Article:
Following the procedure set forth in Examples 1 to 5, bog iron ore obtained from Batsto, New Jersey, is washed to remove mud and other loose material. The ore is crushed, dried to a constant weight at 100° C. and sieved to 30 mesh (U.S. Series). Five grams of this sieved material is mixed with 5 grams of solvent refined coal (Monterey short contact time coal) and 75 grams of solvent consisting of 25 grams of isopropanol and 50 grams 2-methyl naphthalene. The mixture is heated to a temperature of 800° F. for 2 hours. After cooling, the reaction mixture is washed with tetrahydrofuran. The bog iron catalyst is then extracted with tetrahydrofuran and this extract is added to the other liquids. The solvent is removed by evaporation and upon subsequent distillation a solvent refined product of reduced sulfur nitrogen and ash content is obtained.
A sample of New Caledonia lateritic nickel ore had the following analysis:
______________________________________ weight %______________________________________ Ni 1.38 Co 0.092 Total Fe 41.5 MgO 3.75 Al.sub. 2 O3 4.25 SiO2 7.40______________________________________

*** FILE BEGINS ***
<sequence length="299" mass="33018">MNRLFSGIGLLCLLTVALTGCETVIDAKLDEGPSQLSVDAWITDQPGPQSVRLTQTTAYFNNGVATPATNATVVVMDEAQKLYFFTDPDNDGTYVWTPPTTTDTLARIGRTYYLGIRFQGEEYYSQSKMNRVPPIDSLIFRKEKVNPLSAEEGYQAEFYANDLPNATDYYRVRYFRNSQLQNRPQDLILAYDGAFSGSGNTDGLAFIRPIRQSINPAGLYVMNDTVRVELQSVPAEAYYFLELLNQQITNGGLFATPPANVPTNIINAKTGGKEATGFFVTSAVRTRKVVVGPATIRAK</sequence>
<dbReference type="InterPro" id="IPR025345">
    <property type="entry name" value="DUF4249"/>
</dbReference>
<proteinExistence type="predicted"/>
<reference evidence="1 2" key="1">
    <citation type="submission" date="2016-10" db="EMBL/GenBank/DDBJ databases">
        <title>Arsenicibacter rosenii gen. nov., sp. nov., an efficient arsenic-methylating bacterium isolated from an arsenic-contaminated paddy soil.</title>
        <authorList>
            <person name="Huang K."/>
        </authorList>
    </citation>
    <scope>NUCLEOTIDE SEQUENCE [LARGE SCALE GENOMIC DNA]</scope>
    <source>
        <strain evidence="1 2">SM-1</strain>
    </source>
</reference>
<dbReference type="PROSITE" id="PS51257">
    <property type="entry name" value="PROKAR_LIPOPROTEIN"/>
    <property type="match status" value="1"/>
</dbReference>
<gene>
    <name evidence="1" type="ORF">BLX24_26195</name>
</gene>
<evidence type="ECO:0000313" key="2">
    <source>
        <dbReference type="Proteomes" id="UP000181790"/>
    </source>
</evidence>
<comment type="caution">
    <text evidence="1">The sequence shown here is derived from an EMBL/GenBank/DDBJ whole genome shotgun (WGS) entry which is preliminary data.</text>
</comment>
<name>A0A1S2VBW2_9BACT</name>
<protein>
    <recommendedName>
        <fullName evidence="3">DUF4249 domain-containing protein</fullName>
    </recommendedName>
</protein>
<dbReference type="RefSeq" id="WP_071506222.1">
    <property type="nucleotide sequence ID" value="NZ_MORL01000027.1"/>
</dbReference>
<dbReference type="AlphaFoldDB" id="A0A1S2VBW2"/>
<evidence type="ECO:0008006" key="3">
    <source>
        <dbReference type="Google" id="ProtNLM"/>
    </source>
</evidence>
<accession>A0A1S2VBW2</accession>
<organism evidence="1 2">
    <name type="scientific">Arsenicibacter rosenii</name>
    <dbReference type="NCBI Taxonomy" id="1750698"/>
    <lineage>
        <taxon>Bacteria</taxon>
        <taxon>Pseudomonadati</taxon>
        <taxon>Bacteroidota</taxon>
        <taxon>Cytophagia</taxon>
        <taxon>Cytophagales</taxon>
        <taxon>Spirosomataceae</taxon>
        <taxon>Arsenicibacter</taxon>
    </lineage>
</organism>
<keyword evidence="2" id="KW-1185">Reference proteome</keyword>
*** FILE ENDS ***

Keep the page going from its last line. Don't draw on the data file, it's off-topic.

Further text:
Following the procedure set forth in Examples 1 to 5, this nickel ore is washed to remove mud and other loose material. The ore is crushed, dried to a constant weight at 100° C. and sieved to 25 mesh (U.S. Series). 5 grams of this sieved material is mixed with 5 grams of solvent refined coal (Monterey short contact time coal) and 75 grams of solvent consisting of 25 grams of methanol and 50 grams 2-methyl naphthalene. The mixture is heated to a temperature of 800° F. for 2 hours. After cooling, the reaction mixture is washed with tetrahydrofuran. The nickel catalyst is then extracted with tetrahydrofuran and this extract is added to the other liquids. The solvent is removed by evaporation and upon subsequent distillation a solvent refined coal product of reduced sulfur, nitrogen and ash content is obtained.